JJC's President Talks Community and GSU
Stratus clouds blanket the sky outside Judy Mitchell’s window. The soft dove billows are low-lighted in a darker gray, but the newly-inaugurated president of Joliet Junior College (JJC) and Governors State alumna is all smiles. No early-spring drear dampens her mood. She stands next to her Packers memorabilia—an understandable preference (her mother is from Wisconsin) but a brave one in Chicago’s Southland—and talks about JJC’s commitment to humor.
“One of our core values is ‘Humor and Well-Being.’ We all work very hard, and there are times that you just have to relax, have fun, and celebrate all of your successes.” Her voice is earnest.
There’s no doubt that Mitchell works hard. One of two GSU graduates leading a community college in Chicago's Southland, she sits at the helm of a community college that serves nearly 35,000 students each year via 186 credit and non-credit programs. JJC’s territory includes suburban pockets, rural towns, and Joliet itself—a small city sprawl with all of the pitfalls and boons of any other urban hub.
“The diversity of our student body keeps us all engaged,” Mitchell said.
Mitchell's story mirrors that of so many others who have graduated from GSU. She was a returning adult student; she had children; her time was not her own.
A mother of two, Mitchell said she started working in the front office of her children's elementary school in New Lenox just to get out and make a little extra money.
"Then I saw working parents with careers, and I started wondering what I wanted to do. So I took a few classes here at JJC, and I picked up a part-time job on campus. I graduated with two associate's degrees: one in microcomputers for business and another in computer programming," she said.
Mitchell’s department chair saw a spark in her and urged her to continue.
“I looked into Governors State—and I was very fortunate that most of my credits would transfer—and transferred. I graduated with my undergraduate degree in Business and Technology," Mitchell said.
That program has since been incorporated in the Business and Applied Science program at GSU. As technology has diversified and expanded, the University has reorganized its approach to teaching technology, and although the Dual Degree Program was still decades in the future, GSU has always worked to create smooth pathways from community colleges to upper-division learning.
Six months later, degree in hand, Mitchell applied for a job in the Business Services Office at Joliet Junior College. During the interview, she said the director asked the standard "Where do you see yourself in five years" question.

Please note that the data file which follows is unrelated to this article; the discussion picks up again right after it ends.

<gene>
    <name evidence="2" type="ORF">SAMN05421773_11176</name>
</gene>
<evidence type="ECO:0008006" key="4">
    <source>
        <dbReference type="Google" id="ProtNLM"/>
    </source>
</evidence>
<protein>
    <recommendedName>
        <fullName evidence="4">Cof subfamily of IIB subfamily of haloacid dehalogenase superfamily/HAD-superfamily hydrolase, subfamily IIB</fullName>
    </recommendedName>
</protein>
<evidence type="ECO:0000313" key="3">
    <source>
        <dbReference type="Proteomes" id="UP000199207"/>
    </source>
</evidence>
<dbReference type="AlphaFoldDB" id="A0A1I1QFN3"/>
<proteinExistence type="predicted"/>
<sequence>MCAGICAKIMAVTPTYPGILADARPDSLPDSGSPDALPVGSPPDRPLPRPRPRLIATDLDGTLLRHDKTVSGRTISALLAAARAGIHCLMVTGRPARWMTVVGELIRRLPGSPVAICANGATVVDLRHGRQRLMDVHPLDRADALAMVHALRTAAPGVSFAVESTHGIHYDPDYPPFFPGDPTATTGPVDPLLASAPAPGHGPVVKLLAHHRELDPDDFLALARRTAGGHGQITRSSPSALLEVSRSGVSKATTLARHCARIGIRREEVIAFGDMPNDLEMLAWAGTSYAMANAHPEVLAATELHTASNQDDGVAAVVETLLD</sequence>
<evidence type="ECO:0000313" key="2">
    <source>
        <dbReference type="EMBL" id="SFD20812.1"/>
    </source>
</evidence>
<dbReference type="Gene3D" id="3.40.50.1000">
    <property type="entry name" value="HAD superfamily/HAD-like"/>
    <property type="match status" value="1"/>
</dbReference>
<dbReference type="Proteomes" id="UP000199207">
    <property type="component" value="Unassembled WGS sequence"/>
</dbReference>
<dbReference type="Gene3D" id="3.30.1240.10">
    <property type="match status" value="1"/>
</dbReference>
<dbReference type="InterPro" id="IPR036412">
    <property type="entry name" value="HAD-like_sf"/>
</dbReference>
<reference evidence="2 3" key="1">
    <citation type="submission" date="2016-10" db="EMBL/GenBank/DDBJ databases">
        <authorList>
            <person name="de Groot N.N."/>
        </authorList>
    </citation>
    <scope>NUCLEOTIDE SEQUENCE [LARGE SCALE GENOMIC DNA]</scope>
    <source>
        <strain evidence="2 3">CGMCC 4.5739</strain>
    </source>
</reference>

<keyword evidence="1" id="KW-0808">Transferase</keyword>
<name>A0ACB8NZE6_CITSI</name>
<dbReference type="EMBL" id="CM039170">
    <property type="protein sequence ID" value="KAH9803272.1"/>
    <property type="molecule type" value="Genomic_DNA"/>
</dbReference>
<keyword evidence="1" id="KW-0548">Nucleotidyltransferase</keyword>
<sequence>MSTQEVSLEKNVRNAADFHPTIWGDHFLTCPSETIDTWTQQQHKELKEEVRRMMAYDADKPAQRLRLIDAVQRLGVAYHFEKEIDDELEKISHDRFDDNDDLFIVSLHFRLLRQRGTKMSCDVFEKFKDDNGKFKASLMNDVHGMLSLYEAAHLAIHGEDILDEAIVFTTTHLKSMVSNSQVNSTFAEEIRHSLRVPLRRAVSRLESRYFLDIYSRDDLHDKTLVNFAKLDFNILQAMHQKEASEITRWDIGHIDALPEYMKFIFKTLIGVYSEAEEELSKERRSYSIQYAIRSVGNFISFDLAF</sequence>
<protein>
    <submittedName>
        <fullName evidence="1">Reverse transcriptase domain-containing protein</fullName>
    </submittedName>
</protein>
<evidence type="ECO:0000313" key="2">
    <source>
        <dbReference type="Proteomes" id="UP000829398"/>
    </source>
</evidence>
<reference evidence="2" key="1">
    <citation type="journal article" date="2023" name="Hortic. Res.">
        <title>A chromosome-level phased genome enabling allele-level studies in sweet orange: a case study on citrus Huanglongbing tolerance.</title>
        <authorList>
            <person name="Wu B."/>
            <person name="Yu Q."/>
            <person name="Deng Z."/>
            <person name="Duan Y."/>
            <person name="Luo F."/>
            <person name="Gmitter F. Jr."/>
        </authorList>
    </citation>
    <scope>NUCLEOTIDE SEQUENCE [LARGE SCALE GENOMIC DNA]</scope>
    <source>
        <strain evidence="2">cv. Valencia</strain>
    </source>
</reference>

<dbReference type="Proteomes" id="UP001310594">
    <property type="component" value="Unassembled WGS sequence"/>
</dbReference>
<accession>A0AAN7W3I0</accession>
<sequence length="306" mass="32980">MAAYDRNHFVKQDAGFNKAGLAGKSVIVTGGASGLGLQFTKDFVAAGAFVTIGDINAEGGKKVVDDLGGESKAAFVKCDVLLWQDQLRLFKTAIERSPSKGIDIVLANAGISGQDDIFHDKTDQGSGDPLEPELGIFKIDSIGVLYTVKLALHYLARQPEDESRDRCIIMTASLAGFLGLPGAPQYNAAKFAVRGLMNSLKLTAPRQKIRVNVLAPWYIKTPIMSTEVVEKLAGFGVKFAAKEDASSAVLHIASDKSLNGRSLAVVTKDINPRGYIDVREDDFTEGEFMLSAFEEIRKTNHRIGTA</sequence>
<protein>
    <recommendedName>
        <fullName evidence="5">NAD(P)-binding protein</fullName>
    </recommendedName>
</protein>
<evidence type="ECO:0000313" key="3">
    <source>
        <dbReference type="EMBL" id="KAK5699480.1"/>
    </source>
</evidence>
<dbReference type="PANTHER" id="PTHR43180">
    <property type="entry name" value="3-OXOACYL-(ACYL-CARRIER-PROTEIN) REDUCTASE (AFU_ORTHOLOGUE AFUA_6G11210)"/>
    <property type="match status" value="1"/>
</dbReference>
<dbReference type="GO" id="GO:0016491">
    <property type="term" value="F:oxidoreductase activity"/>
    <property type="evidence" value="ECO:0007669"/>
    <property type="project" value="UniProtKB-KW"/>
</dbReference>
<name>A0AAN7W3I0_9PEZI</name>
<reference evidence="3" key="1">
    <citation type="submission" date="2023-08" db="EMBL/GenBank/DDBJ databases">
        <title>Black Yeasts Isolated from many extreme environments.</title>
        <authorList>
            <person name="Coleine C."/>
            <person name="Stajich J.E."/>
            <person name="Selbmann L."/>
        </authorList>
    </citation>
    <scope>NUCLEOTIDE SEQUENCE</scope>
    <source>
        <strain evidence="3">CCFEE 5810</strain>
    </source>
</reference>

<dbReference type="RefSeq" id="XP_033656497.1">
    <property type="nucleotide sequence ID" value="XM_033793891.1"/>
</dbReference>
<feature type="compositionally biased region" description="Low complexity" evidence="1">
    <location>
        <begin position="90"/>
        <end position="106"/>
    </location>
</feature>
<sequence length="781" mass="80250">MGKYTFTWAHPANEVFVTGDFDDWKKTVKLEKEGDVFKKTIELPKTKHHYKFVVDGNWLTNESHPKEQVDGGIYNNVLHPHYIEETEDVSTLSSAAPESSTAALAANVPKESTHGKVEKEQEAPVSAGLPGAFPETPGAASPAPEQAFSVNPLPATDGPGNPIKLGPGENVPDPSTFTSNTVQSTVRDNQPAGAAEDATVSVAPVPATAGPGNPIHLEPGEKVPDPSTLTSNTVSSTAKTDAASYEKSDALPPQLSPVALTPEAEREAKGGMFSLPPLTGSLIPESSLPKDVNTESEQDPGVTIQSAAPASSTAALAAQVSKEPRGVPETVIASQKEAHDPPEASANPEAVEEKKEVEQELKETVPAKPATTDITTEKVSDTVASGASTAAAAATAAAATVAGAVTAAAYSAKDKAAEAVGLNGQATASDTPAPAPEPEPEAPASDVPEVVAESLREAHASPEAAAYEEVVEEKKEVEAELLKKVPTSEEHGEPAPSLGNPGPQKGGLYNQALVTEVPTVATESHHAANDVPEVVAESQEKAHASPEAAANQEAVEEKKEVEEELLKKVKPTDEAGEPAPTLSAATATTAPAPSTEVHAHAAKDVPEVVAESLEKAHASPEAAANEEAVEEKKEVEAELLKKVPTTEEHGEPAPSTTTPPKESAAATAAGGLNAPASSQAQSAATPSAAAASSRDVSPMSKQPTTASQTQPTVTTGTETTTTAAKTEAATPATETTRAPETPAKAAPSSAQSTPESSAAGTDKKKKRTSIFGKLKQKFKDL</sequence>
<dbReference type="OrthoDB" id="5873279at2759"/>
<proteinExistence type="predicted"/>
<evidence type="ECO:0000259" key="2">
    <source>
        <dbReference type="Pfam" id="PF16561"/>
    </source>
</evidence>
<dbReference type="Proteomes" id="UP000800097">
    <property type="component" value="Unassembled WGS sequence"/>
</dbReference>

Southland moxie shining through, Mitchell replied, "In your chair."
"My director told me that I needed to go on for my Master's degree then, so I came back to Governors State," she said.
She graduated that time with a Master's in Business Administration.
"By that time my son was in college. He was a freshman, and I would drive home from night classes at 10:30 and I’d call him, and we’d compare college stories. We had a lot of great conversations."
GSU has deep roots in its services to adult learners. Along with a commitment to affordability, Governors State has always insisted on being a place of opportunity for all. Evening classes, flexible schedules, faculty and staff who are dedicated to students—this is the GSU formula. GSU is the No. 1 place for adult learners in Illinois and is currently ranked No. 26 nationally by Washington Monthly.
“I look back in hindsight and see how certain things helped me to grow at JJC," Mitchell said, "and I had the same experience at Governors State. I wasn't working at GSU, but as a student you created those relationships and you talked to counselors and advisers, and if you had some question, they were there to support you. Everybody was always warm and welcoming. They opened the door. It just seemed right. Everything fit."
As president of one of the largest feeder colleges in the GSU region, Mitchell said she focuses JJC's mission on community and philanthropic outreach.
“I’ve been very lucky. When you talk about the institutions in our community—JJC, GSU—they both mean a great deal to me. They’ve provided the support I’ve needed throughout and it’s worked. I want to give back to both colleges," she said. "If you are not willing to embrace the community, you’re going to have more challenges. It’s very important. The community is instrumental.”